In-person Talk | Frances Spalding
[ Talk )
Join us for a fascinating talk by art historian, Frances Spalding, as she discusses her new book.
Art historian Frances Spalding will be joining us to talk about her new book, The Real and the Romantic: English Art between Two World Wars. The devastation of the First World War left the art world decentred and directionless. Spalding explores what its recovery looked like – how exciting new ideas co-existed with a desire for continuity and a renewed interest in the past. Throughout these years, the pursuit of ‘the real’ was set against, and sometimes merged with, an inclination towards the ‘romantic’, as English artists sought to respond to their subjects and their times. Spalding will discuss the recent upsurge in interest in the period and explore this richly diverse time in British art.
Tickets to the talk cost £15 and include a glass of wine.
Summer Late with Hotwalls Studios will coincide with the end of the talk and you are more than welcome to join the festivities in the gallery. Find more information here. Please note, tickets for Summer Late with Hotwalls Studios are not valid for the Frances Spalding talk.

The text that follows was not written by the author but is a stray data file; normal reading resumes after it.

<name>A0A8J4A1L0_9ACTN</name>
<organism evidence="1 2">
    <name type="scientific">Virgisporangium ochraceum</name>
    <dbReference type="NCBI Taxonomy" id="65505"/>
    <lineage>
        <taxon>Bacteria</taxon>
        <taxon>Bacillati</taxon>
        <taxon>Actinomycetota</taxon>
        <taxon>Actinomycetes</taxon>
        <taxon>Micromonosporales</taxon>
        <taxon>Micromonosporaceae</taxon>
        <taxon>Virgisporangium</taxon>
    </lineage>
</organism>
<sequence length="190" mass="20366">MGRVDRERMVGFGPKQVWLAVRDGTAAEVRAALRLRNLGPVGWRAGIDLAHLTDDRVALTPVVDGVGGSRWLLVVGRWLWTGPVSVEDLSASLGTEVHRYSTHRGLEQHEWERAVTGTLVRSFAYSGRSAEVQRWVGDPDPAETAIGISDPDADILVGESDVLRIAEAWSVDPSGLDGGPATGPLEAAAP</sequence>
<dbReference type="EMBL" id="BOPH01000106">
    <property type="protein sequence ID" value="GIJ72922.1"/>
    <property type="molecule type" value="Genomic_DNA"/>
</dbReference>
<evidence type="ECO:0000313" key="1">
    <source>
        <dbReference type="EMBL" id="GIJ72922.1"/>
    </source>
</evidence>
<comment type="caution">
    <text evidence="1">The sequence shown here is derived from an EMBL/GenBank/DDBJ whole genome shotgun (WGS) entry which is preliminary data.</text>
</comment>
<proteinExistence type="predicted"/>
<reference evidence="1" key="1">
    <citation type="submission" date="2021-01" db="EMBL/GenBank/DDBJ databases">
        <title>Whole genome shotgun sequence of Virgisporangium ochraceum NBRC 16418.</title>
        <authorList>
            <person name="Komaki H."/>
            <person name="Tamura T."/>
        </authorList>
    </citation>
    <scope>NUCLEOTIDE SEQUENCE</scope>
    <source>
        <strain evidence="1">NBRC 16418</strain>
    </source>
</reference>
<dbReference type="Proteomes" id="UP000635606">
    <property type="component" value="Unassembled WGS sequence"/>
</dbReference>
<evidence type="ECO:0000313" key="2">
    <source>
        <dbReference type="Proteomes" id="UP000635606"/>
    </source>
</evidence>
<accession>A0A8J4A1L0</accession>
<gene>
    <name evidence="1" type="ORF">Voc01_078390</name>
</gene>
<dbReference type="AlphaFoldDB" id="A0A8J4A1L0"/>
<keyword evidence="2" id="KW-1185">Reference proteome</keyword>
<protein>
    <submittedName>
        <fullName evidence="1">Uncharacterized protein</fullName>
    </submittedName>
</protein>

This talk will not be available online.
Frances Spalding has a specialist interest in twentieth-century British art and first established her reputation with Roger Fry: Art and Life. She went on to write lives of the artists Vanessa Bell, John Minton, Duncan Grant, Gwen Raverat and John and Myfanwy Piper, as well as a biography of the poet Stevie Smith. Her survey history, British Art since 1900, in the Thames & Hudson World of Art series, has been widely used in schools, colleges and universities, and in the mid-1990s she was commissioned by Tate to write a centenary history of this national institution. Between 2000 and 2015, she taught at Newcastle University, becoming Professor of Art History. She acted as Editor of The Burlington Magazine, 2015-16, and is now is Emeritus Fellow of Clare Hall, Cambridge. She is also a Fellow of the Royal Society of Literature, an Honorary Fellow of the Royal College of Art and in 2005 was made a CBE for Services to Literature.